Blowouts (Tim's Perspective)

Dear Coaches,

AYSO is for your kids to learn soccer, not to win games at any cost. The biggest win for AYSO is when our kids have fun learning the beautiful game of soccer.

Blowouts (unbalanced games) hurt all of us. Players get discouraged, parents get upset, coaches complain. Let's all work to prevent blowouts and maximize balanced games.

If your team wins over another team by a score differential greater than 5 goals, then you've had a blowout. It is important for coaches on both teams to recognize the signs of an impending blowout and work together to make sure it doesn't happen -- although it is most incumbent on the "winning" coach/team. Blowouts hurt both teams in ways that the winning team often doesn't realize.

Winning games is fun, but the biggest win is when all of our kids learn to be better soccer players. That's why many of us are in AYSO and not some other league. It's for our kids, not for maximizing game wins. If we wanted to maximize wins for a team, we could stack teams. But where is the sport (and learning) in that?

In AYSO we work hard to Balance Teams so that every game should be a challenge with a good chance of winning some and losing some. But successful balancing, despite the heroic efforts of our division coordinators, is sometimes impossible to achieve because:

  • players develop at different rates and in unexpected ways
  • some teams just click and some don't
  • coach ratings from prior seasons are sometimes not accurate or are missing
  • players are often constrained by when and where they can practice
  • we don't have time or resources to assess all the players at the beginning of each season to figure out how to balance teams better.

We rely on our coaches at game time to be our last defense to ensure that AYSO achieves Balanced Teams as well as Everyone Plays, Good Sportsmanship, Positive Coaching, and better Player Development.

Kids learn best when they are challenged, have fun, and experience some success. Games that are blowouts are a loss for both teams. For the team that "lost" it can be disheartening and frustrating. For the team that "won" they probably were not challenged and so were not able to learn much from the game. Plus a game is no fun if it is too easy to win every time -- it becomes boring. Ideally only well matched (balanced) teams will play each other. Since this is not always possible it is important for every youth sports team to have a blowout mitigation strategy.

In soccer, if you are up by 2 points very early in the game or it otherwise becomes obvious that one team is much stronger than the other, it is best for the coach with the stronger team to use one or more blowout prevention techniques. It is critical to practice these techniques with your team in advance and have a memorable code word or innocuous signal to tell your team to do a particular technique.

Here are some techniques you can use to prevent blowouts as well as improve the skill of the stronger team:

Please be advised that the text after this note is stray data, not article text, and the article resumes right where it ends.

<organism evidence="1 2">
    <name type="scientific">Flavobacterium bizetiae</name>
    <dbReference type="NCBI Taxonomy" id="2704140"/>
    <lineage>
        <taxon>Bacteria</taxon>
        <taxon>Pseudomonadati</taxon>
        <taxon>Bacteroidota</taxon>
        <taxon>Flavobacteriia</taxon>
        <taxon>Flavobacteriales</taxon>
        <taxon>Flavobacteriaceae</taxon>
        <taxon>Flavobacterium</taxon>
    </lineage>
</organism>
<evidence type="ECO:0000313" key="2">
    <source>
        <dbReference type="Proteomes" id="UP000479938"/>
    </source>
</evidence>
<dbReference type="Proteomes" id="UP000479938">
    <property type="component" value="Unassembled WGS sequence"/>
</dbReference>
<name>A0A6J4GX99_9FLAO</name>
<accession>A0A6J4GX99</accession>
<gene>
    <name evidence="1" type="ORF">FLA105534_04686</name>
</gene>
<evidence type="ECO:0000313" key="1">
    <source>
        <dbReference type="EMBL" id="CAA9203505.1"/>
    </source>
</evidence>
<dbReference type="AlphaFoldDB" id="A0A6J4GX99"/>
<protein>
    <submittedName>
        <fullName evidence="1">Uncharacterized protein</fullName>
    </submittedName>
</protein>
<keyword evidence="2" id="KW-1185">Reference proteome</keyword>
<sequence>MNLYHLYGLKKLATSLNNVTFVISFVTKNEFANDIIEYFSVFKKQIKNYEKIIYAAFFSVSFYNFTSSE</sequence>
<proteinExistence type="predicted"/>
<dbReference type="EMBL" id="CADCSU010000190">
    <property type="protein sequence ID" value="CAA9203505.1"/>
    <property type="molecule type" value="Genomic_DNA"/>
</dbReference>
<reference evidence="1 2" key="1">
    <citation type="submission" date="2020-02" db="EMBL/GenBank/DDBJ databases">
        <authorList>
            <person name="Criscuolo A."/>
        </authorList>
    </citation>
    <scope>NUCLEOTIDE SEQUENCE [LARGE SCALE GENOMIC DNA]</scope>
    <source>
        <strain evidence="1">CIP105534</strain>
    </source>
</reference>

• Positions -- Put players in positions where they are least comfortable (most challenged), play strong scorers as defense or goal keeper, play weak scorers as forwards and mids.
  • Opposition -- Reduce the number of players on the field for the stronger team (1, 2, 3 or even more players), increase for the weaker team (but not beyond the maximum for that division and not so your own players don't get at least 50% playing time)
  • Passing -- Every player must touch the ball before a shot is taken
  • Passing -- Two-Touch, every player can only have two touches of the ball in sequence, no dribbling
  • Passing -- Must complete 5, 10, or more passes before shooting.
  • Passing -- All passes must be done only with the players' weaker (off) foot
  • Shooting -- Only take shots from outside the opponents penalty area
  • Shooting -- Each player can only score 1 goal, must pass to a player that has not yet scored for a shot
  • Shooting -- Only 1 designated player can take shots until they score once, then another player becomes the designated shooter
  • Shooting -- All shots must be with the players' weaker (off) foot
  • Crosses -- Can only score with a cross and 1 touch kick (U10 & under)
  • Crosses & Heading -- Can only score with a cross and header (U12 & up)
  • Do two or more of the above at the same time

These techniques will force your players to play harder and learn more in the process. It is after all just a game and they are likely to have more fun too.

Some additional options which involve sharing players with the other team:

  • If the weaker team is playing short to start with, loan them your best players (good players often enjoy playing against their own team)
  • Swap a few players (spot balance teams)
  • Swap offensive lineups so that your forwards and mids play against your defense and goalkeeper - this will usually result in very balanced teams and each group knows some of the others so can play reasonably well together. This option usually requires that both coaches have a full set of pinnies for both teams and the referees are ok with the challenge.

Every game is an excellent learning opportunity. Please help your team by making the most of each one.



Tim Oey

Area 2J Coach Admin

Advanced Coach Instructor